As a sea kayaker I’ve experienced the front line of our epidemic of plastic refuse! For a long time I ignored the bottles, toothbrushes and plastic bags washed up on our beaches, but as the quantity increased it was became harder to turn a blind eye. I started to pick up floating bottles. If I choose to ignore them, I was as bad as the person who dropped it. Before I knew it, I’d clear entire beaches over lunch, cramming every crisp packet, drinking straw and coke bottle I found into my hatches.
Video and photos by @sammy.seeley
Kayakers appreciate those incredible wild pristine beaches, but they are fast becoming rare to find. Instead they lie hidden beneath plastic ladened tide lines, and storm scattered flotsam and jetsam. I could not stand by and watch the oceans I love become choked with plastic (and the wildlife that finds a home there is choked too).
Paddle Pickup was my answer! I know that kayakers care – we care about the environment because we experience it first hand. We camp on those beaches every spare weekend. We find joy in gazing through the crystal clear waters bellow our boats. And we are capable of fighting for what we believe is right.
The plan of attack was to paddle 300 kilometres across the entire width of England. Seventeen women signed up for this challenge, from all walks of life; from outdoor education students to lawyers, girl guide leaders and accountants. They signed up for an adventure with a purpose. Along our journey we would clear as much plastic as we could pick up. Palm lent our team a canoe, which soon got christened ‘The Dumpster’. Paddling this fat bottom boy ladened with stinky canal rubbish soon became the chore of the day, as the sleek sea kayaks darted around collecting the plastic and depositing it into The Dumpster’s belly.
What I never expected to happen was for the canoe to be full to the brim even before lunch. Nor did I ever contemplate that there would be so much plastic to pick up that covering twenty kilometres, whilst delving into the river bank, would take ten hours to achieve. Our days on the water were long, but our motivation was spurred on by the shear quantity of plastics we witnessed.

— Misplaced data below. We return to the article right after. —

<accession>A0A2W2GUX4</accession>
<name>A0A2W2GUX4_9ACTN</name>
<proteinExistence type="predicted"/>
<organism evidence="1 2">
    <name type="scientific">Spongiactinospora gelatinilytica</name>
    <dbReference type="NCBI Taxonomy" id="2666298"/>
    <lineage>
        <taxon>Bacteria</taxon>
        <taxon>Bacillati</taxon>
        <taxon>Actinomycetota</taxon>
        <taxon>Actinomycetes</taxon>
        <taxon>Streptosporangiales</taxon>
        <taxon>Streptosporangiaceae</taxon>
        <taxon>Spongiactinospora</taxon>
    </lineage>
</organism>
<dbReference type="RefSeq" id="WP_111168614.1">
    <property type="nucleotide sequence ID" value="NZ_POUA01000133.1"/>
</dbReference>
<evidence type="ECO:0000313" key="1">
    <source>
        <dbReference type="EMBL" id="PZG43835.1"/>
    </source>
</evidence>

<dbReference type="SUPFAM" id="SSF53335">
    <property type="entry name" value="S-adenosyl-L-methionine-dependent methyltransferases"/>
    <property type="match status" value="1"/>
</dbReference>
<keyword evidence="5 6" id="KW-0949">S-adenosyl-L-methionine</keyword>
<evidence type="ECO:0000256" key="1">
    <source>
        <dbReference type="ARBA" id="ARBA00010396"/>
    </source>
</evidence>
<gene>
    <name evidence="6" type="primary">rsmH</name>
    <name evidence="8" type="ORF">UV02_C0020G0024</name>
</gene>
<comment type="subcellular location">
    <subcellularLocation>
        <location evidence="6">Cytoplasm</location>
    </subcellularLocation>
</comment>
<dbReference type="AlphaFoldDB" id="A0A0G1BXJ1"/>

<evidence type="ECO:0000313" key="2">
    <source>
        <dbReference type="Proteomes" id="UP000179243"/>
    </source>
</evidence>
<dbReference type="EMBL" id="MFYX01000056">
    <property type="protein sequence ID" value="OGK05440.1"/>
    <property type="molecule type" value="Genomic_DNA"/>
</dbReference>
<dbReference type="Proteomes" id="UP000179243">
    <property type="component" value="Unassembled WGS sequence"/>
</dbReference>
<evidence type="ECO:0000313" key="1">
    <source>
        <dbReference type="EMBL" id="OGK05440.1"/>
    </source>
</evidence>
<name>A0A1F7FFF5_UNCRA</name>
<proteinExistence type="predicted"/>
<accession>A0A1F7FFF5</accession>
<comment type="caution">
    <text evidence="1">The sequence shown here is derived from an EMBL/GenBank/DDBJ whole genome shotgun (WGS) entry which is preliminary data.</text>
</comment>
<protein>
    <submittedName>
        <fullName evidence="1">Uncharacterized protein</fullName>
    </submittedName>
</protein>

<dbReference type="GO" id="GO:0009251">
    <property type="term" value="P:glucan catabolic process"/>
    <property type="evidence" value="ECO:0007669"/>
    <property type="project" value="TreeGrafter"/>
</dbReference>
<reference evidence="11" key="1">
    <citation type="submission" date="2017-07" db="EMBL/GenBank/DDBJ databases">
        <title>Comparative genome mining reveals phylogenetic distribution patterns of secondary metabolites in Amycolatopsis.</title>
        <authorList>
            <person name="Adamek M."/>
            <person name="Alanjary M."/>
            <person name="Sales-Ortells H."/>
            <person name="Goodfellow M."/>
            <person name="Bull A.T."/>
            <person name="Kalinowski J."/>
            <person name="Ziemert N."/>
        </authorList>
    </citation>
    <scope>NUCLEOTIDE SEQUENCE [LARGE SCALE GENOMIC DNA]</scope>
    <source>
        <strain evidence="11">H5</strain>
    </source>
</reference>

Our second goal was to show the world how bad this problem has become. We wanted to talk to all the people we passed, the ones who clearly find joy being on or near the water. People need to be made aware of the scale of the problem, but they also need to be inspired to do something about it. This could mean carrying your own refillable water bottle rather than buying water and discarding the bottle. It might be that when you go out to enjoy the wild and beautiful water ways, you pick up a few bits of plastic, rather than passing them by.
Elbow deep in river scum, decks piled high with bottle towers, we obviously made kayaking look good! We smelled pretty bad and our marigolds certainly turned a few heads. I forget to mention that over the course of our mission not only did we paddle 300 km, we had to portage over 130 locks! That means climbing out onto a platformed designed for the much higher narrow boats (cue the canal belly flop technique), haul out seven kayaks and The Dumpster, carry them along the tow path before reversing the manoeuvre. The locks alone were exhausting!
The women were incredible. As a coach and leader I was proud of every lock we portaged, ever kilometre we paddled and every bottle we collected. We worked endlessly, always with the biggest smile on our faces. We laughed continuously about the gems we found (Father Christmas, a unicorn, a minion and enough tennis balls to supply Wimbledon). These ladies shared in the belief that every individual can make a difference to the world’s problems if we just try.
As a sea kayaker I experienced a completely new environment. Passing along the River Avon (which seems to be an conveyer-belt of plastic bottles), a couple of the UK’s canal systems (which weave past historic towns and pubs), before finally reaching the River Thames (big houses, even bigger boats, speedy rowers, and truly beautiful scenery). As the water got browner we knew we were getting closer to London. We snuck into the city centre, my first and most stressful experience of urban paddling. Ferries charged left right and centre, waves seemed to come from every direction, pontoons pushed us out into the chaos, and we had no choice but to just go with the hefty spring tide flow.
As we passed beneath the London Eye, waved at the Houses of Parliament and finally dashed through the Thames Barrier, we knew we had done it. We’d paddled the entire width of England. We collected over 3,200 pieces of plastic from our waterways and hopefully encouraged more people to help us on our mission to make a difference.